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Widespread power outages remain Monday evening following record storm

CALIFORNIA, USA - FEBRUARY 04: Cars pass through a flood on Embarcadero in San Francisco, as atmospheric river storms hit California, United States on February 04, 2024. (Photo by Tayfun Coskun/Anadolu via Getty Images)
Cars pass through a flood on Embarcadero in San Francisco, as atmospheric river storms hit the region and state Sunday. | Source: Tayfun Coskun/Anadolu via Getty Images

Tens of thousands of people across the Bay Area were still without electricity Monday evening following a wild weekend storm that downed trees and power lines across the region.

Crews continued to work to gradually turn the lights back on. In San Francisco, the city’s Department of Emergency Management posted on X late Monday that power was restored for “most of the city.”

But as of 8:30 p.m., 2,475 PG&E customers in San Francisco remained without power, according to the utility’s online outage map. Earlier Monday morning, nearly double the number of customers in the city had no electricity.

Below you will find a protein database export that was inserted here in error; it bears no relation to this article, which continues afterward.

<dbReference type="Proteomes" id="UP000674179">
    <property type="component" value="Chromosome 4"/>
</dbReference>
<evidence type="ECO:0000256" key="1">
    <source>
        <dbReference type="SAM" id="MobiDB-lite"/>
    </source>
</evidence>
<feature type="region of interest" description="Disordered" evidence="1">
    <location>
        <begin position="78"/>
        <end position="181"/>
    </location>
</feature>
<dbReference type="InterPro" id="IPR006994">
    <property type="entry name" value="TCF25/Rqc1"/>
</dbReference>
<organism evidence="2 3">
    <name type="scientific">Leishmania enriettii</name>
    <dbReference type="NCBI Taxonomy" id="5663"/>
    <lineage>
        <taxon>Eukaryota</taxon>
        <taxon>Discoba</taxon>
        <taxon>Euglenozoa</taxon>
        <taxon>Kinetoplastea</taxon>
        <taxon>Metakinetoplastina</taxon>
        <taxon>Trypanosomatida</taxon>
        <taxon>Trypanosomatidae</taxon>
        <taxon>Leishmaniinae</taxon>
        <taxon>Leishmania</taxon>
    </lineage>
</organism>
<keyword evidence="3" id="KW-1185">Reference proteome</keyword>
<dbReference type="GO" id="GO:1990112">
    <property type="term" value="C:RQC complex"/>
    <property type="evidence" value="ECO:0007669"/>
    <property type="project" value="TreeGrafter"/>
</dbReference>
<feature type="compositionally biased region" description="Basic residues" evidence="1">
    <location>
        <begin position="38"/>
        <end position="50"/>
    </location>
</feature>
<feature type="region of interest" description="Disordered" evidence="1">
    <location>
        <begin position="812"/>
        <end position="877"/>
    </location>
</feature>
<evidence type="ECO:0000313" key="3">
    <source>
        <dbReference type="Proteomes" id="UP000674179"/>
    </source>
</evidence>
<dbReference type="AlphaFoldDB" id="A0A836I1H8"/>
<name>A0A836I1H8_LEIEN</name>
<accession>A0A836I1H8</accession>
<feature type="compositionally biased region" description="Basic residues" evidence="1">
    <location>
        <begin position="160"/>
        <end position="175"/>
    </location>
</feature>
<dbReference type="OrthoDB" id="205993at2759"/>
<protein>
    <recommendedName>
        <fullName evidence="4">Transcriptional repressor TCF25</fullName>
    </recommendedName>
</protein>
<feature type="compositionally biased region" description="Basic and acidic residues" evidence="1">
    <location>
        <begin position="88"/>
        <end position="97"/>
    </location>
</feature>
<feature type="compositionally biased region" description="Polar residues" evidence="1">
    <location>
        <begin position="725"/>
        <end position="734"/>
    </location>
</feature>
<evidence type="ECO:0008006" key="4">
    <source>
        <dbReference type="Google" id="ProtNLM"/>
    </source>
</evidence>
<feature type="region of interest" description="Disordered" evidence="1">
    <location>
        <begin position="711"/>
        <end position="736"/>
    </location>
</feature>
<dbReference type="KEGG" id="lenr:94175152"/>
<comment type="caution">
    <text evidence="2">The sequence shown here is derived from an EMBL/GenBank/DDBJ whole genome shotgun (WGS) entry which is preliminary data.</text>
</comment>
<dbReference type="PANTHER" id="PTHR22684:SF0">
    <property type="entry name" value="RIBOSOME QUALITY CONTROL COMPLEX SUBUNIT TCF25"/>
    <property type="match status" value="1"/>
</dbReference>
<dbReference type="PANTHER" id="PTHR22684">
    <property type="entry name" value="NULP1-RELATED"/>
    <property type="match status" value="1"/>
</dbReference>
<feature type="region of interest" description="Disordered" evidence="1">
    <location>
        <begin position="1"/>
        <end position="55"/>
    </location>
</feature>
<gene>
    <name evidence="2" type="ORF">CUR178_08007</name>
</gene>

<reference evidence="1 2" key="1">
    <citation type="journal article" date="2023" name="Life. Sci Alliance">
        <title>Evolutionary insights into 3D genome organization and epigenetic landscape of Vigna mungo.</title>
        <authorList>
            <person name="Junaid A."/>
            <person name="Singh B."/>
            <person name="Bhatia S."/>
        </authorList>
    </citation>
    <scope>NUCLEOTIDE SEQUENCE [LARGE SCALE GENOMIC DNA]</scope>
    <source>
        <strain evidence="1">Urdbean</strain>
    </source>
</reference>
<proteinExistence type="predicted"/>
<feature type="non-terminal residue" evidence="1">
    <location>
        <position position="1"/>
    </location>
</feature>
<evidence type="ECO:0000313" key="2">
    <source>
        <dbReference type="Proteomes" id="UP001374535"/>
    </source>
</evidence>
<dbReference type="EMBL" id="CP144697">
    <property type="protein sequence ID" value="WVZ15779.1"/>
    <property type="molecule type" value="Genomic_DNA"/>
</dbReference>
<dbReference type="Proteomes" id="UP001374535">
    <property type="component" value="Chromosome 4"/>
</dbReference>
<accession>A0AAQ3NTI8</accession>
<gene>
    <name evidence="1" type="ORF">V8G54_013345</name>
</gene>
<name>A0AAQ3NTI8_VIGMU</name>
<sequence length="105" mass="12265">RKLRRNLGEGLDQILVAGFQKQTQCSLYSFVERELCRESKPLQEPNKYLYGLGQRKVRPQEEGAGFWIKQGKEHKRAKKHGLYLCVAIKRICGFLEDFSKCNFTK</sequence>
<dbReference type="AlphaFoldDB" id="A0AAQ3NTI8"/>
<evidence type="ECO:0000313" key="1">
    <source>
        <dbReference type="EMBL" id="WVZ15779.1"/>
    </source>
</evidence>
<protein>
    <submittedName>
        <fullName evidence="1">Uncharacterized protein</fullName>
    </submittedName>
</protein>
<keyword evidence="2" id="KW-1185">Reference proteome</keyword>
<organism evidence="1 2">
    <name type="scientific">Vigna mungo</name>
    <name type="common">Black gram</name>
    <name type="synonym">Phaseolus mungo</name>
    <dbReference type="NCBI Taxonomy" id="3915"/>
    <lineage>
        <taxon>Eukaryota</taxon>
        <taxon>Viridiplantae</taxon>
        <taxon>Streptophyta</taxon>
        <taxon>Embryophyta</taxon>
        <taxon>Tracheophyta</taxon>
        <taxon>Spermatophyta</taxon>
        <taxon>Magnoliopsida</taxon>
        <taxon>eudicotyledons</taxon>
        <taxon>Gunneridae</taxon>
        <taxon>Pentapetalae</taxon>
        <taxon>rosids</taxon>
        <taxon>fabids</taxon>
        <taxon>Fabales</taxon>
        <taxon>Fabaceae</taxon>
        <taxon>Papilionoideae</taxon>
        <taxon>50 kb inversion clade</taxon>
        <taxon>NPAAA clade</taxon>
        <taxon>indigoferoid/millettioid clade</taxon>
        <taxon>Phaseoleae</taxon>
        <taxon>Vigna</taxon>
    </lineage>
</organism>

Outside the city, many more residents were still in the dark, with the North Bay particularly hard hit. In Sonoma County, for example, more than 28,000 people were still without power late Monday, along with more than 25,000 in San Mateo County.

Regional peak wind gusts across the Bay Area topped out around coastal mountain areas Sunday afternoon and evening in Marin County with 102 mph at 4:40 p.m. at Pablo Point and 99 mph Road to Ranches at 5:40 p.m., and at Santa Clara County’s Loma Prieta at 98 mph at 2:35 p.m. and 97 mph at the KNPT Towers at 3:30 p.m.

Media outlets reported that at least three people died in incidents connected to falling trees as a result of the storm, which continued to wreak destruction as it moved southward.

Garrett Leahy can be reached at